(Thank you Clarice for sending me the link to this story.)
February 19, 2013
Companion Animal Alliance in Baton Rouge, LA has a troubled history. Although the pound’s director resigned in December, it doesn’t look like there have been any significant changes at CAA, at least not as far as pet killing and cover-up are concerned.
Meet Kodak, a male cat at CAA who had rescue and back-up rescue ready and waiting to save him. Here is a screencap from Facebook, taken yesterday:
Note in the comments next to the photo that on Saturday, February 16, CAA posted that Kodak was going to Don’t Be Cruel Sanctuary. But word got out on Monday, February 18 that CAA had killed Kodak because he was aggressive. Isn’t a sanctuary the perfect place for an aggressive cat to go? Why kill him?
CAA quickly launched into cover-up mode by deleting their own comment about Kodak going to rescue and having staff members run interference on a thread about him on another FB page. One of the many comments by CAA staffers on that thread included this gem:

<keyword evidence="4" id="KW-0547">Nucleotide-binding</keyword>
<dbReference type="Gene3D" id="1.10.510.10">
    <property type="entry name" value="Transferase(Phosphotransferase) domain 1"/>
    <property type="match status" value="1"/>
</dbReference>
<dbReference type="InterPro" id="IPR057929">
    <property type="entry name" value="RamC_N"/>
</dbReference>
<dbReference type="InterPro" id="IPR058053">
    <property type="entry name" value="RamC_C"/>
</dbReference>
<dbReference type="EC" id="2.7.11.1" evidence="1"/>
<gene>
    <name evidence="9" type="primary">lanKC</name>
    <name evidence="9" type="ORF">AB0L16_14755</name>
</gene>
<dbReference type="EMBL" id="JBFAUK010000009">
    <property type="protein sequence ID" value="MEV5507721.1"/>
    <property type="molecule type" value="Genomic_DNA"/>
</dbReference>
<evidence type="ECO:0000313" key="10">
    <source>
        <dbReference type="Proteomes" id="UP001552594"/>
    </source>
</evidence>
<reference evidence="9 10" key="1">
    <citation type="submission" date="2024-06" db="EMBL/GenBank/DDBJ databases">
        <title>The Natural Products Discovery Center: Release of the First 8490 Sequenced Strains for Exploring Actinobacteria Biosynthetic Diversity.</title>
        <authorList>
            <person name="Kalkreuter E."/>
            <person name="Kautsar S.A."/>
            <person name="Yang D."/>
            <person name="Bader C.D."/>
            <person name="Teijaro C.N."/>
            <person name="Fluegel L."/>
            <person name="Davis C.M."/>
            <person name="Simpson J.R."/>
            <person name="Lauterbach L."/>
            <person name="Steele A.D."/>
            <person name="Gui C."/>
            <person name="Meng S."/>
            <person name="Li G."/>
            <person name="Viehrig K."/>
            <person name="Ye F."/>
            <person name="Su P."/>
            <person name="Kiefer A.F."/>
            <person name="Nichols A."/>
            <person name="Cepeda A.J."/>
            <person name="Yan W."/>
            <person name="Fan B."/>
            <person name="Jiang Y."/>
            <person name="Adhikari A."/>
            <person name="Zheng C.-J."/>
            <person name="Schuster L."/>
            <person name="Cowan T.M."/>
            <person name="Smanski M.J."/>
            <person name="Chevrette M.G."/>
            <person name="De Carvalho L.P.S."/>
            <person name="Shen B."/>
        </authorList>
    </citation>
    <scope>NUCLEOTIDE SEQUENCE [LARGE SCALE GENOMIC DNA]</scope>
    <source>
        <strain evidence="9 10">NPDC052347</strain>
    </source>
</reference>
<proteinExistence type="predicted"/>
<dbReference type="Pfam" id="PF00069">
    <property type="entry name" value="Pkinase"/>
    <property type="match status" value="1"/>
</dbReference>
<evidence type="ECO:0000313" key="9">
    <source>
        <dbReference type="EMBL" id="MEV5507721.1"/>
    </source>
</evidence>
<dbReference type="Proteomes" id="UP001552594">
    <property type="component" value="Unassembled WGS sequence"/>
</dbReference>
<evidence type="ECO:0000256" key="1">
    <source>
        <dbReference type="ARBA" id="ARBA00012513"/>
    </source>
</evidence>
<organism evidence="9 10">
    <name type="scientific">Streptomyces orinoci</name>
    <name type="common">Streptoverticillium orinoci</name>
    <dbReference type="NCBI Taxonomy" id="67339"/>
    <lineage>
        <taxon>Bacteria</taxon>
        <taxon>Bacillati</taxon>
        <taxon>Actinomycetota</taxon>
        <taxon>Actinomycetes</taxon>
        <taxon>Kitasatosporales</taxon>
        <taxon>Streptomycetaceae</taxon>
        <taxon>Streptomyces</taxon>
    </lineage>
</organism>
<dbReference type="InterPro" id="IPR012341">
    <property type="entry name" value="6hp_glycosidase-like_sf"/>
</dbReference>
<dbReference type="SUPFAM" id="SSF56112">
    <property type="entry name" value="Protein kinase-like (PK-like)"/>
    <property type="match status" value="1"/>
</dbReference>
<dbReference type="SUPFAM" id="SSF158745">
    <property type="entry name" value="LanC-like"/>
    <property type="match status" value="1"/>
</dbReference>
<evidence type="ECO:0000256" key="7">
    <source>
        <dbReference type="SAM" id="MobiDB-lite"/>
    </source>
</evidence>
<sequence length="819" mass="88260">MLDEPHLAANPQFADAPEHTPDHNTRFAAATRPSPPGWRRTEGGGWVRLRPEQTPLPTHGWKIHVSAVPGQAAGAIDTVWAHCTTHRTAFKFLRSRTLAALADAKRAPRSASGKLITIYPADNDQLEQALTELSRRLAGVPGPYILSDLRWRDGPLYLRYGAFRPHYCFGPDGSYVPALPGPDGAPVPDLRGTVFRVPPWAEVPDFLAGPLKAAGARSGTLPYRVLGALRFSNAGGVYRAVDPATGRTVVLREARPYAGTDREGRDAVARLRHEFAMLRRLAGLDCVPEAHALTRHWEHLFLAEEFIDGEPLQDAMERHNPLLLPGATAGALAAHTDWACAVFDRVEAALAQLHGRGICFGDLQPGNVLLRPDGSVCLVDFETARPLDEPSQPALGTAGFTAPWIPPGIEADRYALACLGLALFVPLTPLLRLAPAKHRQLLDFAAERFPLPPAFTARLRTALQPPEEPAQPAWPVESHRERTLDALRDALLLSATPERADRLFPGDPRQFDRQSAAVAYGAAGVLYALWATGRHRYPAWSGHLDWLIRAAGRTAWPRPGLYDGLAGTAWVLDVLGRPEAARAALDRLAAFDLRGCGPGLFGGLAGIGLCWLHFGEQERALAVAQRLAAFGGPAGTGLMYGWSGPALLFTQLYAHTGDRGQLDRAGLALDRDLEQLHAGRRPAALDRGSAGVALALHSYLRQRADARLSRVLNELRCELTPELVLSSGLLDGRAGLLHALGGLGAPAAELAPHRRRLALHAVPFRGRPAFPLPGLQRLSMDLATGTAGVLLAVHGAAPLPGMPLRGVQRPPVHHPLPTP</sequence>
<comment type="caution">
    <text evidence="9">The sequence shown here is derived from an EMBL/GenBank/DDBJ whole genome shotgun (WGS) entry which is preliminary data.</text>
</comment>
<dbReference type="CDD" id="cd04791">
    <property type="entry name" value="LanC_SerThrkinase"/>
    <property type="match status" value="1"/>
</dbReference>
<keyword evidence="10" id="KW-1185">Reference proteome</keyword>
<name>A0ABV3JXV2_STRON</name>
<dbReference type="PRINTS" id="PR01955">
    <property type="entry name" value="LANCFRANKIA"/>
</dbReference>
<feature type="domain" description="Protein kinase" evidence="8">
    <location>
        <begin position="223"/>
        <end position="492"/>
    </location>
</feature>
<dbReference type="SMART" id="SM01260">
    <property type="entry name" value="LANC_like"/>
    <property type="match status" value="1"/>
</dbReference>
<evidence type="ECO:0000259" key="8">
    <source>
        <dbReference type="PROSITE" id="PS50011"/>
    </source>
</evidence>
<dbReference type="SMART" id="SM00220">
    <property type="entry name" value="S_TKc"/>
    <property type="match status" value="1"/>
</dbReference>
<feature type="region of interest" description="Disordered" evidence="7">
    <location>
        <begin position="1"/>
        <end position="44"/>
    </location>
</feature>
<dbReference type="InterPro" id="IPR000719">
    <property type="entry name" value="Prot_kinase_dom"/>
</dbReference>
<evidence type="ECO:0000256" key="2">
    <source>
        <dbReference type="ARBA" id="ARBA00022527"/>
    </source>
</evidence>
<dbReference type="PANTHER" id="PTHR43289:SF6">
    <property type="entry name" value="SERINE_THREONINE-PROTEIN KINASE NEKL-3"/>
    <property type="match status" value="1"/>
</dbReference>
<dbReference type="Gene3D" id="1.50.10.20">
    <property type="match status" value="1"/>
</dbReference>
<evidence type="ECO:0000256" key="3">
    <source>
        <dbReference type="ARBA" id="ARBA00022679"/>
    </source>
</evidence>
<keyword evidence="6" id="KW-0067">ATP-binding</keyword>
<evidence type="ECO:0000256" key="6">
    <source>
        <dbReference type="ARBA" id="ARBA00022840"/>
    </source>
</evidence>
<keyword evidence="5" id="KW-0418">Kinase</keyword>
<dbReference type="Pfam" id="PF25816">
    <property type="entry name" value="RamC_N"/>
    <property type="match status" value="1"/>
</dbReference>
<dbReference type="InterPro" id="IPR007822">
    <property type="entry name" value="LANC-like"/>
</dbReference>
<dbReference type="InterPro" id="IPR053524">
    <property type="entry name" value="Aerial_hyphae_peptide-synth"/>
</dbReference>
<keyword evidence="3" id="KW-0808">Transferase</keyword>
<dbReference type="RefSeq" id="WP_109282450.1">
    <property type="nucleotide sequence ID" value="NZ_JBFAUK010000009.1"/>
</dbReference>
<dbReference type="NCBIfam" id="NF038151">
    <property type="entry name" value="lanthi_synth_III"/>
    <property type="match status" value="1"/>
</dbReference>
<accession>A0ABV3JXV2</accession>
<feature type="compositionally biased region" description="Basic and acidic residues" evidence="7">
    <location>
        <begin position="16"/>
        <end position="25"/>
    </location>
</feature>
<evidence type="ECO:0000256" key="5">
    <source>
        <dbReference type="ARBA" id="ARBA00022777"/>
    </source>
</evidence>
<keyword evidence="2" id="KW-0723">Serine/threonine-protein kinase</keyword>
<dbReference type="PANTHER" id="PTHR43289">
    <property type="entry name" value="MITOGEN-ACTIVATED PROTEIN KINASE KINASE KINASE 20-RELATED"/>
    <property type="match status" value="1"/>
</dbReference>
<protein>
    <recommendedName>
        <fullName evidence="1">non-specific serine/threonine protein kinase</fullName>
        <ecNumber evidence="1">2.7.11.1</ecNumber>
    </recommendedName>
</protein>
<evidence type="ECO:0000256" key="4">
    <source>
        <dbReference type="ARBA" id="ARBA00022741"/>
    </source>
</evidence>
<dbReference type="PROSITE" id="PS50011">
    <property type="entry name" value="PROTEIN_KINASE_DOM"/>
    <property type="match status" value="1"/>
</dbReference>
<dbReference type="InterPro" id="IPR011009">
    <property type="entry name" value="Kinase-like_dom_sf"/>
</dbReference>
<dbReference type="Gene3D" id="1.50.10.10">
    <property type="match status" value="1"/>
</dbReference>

What HOLD was placed upon him? Was it writing? Where is this documentation? Is there verifiable proof that this HOLD was disregarded?
The obvious implication being that CAA knew nothing of any attempt to rescue Kodak and as such, killed him innocently. There are 2 problems with that. First, there is no such thing as a pound being blameless when it kills healthy/treatable pets. And second, CAA knew full well Kodak was going to rescue. They even put it in writing.
And they would have gotten away with it too, if it weren’t for that meddling internet.
(Thank you Christine for alerting me to this story.)
February 11, 2013
Pike Pet Pals, a 501(c)3 that helps dogs at the Pike Co pound in Waverly, Ohio, brought a Heinz 57 type dog called Sarge to a large adoption event in Cincinnati on Saturday. Someone at the pound apparently decided Sarge has a Pitbull ancestor in his pedigree.
Because of that, the shelter says, it will not list Sarge on its website and is unable to do the proper screenings for him to be eligible for adoption.